Quick question: how many sites have access to your google account? None? Think again. Have you given your google username/password to Facebook to find your friends? Do you use a service like ebuddy/fring? Have you desisted from checking your mails at a public browsing centre because you are arenâ€™t sure whether any key loggers have been installed? You can now let yourselves have peace of mind even if you use any of the above services.
Last month, Google introduced 2-step verification for its accounts. The concept is very similar to what many banks follows for high-secure transaction. Along with your password, you need to enter a verification code. The code may be send to your registered mobile number by SMS, or may be generated from the mobile itself (Android/iPhone/Blackberry only), essentially making your mobile phone behave like a security token device.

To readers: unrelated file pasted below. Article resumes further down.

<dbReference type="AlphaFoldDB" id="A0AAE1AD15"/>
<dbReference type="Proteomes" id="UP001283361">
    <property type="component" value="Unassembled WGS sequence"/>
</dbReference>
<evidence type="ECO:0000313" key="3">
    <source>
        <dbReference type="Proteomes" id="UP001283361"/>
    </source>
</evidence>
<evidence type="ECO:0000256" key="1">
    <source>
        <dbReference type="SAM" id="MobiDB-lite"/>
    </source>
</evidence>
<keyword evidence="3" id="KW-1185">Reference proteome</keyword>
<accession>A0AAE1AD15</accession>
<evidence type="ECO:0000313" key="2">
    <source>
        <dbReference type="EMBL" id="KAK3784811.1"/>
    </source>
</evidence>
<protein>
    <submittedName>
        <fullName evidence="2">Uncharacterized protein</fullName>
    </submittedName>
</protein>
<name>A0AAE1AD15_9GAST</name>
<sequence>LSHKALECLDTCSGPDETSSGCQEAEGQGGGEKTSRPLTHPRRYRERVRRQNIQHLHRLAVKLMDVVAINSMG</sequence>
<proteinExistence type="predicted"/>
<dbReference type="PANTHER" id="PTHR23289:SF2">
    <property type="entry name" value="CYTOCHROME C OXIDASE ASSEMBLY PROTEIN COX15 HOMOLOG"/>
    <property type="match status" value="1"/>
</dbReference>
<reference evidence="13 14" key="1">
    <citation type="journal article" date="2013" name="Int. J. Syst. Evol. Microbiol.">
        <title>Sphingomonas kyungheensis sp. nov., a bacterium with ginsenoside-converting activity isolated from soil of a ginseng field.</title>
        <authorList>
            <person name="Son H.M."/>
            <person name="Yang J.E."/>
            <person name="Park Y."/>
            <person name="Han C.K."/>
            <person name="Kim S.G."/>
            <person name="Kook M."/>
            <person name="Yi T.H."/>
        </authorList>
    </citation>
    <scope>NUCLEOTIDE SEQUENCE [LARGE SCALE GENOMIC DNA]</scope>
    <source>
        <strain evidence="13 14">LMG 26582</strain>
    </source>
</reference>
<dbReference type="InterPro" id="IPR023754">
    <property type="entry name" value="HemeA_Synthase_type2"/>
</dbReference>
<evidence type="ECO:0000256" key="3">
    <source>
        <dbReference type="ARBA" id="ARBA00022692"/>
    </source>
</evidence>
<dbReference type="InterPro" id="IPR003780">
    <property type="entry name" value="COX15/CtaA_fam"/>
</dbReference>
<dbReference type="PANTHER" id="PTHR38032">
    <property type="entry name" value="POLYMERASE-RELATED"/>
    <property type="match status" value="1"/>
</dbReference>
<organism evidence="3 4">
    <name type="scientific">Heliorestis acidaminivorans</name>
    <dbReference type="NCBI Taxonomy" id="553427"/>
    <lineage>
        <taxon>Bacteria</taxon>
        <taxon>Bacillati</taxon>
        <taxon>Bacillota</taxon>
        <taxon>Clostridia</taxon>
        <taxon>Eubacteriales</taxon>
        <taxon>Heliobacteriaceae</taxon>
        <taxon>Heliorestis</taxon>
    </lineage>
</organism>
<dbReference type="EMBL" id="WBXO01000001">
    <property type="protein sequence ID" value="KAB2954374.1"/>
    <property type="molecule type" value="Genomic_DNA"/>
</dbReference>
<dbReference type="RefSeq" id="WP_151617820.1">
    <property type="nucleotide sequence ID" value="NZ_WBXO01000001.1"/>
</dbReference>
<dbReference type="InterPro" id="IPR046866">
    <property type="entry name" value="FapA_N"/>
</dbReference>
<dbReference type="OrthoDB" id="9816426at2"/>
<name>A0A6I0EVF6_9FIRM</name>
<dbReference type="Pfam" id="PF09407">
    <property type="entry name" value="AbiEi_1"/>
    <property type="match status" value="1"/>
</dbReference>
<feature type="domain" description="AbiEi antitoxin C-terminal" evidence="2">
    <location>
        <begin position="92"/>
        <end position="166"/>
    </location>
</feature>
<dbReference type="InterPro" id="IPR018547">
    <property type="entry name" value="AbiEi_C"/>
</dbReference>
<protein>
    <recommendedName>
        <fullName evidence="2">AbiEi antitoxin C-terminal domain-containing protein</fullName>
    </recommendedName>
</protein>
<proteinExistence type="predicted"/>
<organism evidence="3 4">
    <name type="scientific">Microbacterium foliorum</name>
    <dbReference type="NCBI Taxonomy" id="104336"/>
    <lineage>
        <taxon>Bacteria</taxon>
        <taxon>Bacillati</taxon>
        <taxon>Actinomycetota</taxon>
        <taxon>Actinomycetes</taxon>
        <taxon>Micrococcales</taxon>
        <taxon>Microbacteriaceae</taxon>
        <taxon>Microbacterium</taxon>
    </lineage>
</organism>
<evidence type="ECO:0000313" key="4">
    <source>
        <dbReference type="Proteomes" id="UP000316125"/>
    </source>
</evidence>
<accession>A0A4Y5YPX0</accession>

Google gives you the choice to authorize a specific computer (useful, in case of your personal systems) not to ask for the code for the next 30 days. All browser-based applications will no longer ask for your codes through this period.
For services like ebuddy, facebook, or even googleâ€™s own (non-browser based) chat and mobile clients, which have only username/password combinations and no way to input verification codes, you can generate individual application passwords. You can even have separate password for each application and have the application remember these, so that you donâ€™t need to enter the values each time.
To start using the 2-step verification process, hereâ€™s what youâ€™ve got to do: In gmail.com, goto Settings page.Choose Accounts and Import. Click Other Google Account settings. Click Using 2-step verification. You will then be guided across the remaining screens. This process will take approximately 15 minutes, but is surely worth it.